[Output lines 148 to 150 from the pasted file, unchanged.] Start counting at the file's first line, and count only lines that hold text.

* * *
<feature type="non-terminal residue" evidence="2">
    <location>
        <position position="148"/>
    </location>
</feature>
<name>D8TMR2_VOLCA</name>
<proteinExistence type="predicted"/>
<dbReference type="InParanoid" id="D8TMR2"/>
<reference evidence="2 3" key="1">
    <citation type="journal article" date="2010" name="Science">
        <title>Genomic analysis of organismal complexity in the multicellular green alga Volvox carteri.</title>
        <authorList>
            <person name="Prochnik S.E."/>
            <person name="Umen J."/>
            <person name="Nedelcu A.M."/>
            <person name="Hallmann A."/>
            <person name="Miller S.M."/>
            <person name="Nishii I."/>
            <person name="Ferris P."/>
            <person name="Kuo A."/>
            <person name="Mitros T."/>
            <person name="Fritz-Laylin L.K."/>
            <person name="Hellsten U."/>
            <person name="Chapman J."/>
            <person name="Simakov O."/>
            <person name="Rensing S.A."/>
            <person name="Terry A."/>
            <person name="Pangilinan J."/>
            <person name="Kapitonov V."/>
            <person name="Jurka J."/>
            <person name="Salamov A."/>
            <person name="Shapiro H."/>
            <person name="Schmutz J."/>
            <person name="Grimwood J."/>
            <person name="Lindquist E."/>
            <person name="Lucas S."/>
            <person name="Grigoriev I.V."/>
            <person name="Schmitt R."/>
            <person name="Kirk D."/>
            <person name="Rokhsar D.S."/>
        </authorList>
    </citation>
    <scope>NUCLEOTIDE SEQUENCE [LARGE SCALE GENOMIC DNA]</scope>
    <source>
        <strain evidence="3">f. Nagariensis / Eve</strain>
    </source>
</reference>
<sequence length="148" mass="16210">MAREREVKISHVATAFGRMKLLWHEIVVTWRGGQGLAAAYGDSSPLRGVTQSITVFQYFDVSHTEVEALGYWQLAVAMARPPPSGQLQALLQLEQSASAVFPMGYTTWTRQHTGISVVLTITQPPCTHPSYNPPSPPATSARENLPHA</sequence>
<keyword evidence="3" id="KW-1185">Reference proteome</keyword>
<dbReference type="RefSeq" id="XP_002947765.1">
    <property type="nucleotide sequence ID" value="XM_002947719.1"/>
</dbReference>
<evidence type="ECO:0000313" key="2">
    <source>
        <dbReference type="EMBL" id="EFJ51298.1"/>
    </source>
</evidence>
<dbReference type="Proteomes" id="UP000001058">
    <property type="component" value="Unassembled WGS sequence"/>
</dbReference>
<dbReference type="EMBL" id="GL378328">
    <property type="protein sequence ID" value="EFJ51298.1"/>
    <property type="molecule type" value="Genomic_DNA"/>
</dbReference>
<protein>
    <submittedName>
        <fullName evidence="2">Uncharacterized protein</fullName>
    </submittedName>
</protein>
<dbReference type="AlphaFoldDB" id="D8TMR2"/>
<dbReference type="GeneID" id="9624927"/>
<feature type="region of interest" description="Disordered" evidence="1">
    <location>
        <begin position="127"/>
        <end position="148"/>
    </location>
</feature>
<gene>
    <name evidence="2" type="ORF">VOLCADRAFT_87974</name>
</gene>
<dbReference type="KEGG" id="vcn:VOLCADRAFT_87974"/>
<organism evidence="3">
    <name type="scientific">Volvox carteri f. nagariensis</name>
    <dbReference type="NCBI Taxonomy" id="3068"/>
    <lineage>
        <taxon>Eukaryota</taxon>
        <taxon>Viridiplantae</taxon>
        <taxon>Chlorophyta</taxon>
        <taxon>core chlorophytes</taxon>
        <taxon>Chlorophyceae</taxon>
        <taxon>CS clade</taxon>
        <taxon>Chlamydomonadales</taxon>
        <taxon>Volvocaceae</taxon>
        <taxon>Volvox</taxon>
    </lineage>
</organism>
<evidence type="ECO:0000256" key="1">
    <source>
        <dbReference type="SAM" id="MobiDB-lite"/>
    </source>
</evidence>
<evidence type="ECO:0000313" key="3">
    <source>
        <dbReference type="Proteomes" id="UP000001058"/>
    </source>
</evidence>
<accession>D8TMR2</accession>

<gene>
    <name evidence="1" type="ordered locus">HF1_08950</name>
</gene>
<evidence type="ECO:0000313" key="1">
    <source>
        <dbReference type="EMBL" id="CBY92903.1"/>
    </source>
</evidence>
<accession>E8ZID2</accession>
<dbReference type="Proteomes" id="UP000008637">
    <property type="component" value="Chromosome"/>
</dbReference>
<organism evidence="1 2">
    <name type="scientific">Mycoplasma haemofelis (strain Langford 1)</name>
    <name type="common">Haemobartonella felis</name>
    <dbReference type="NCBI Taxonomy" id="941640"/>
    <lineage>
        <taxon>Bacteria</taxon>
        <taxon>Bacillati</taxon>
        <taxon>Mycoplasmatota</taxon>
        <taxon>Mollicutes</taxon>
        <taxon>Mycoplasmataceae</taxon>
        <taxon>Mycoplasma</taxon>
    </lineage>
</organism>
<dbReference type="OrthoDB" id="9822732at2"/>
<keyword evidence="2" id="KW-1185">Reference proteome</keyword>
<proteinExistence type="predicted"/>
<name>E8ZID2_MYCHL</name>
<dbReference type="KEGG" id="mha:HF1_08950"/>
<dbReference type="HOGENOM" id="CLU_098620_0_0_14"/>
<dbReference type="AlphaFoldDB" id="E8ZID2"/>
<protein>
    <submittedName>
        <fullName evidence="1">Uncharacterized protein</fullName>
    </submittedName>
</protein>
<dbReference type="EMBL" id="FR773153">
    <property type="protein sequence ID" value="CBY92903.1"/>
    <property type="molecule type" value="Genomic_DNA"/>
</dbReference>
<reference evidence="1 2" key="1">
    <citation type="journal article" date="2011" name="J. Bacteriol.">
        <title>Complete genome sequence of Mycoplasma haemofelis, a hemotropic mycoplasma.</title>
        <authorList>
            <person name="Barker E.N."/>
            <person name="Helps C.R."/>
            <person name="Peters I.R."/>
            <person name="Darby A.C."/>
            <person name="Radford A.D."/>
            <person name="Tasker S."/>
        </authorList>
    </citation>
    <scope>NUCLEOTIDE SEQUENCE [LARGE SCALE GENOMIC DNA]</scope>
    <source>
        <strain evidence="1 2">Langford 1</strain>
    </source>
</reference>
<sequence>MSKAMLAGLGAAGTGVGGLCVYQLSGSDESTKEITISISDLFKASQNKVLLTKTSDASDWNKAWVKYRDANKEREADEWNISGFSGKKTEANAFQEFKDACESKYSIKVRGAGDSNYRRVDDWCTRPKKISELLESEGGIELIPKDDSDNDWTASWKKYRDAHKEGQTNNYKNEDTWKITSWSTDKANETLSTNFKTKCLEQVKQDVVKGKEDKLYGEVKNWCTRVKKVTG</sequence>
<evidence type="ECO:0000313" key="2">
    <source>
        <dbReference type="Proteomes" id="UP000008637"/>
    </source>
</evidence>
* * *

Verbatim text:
</dbReference>
<reference evidence="1 2" key="1">
    <citation type="journal article" date="2011" name="J. Bacteriol.">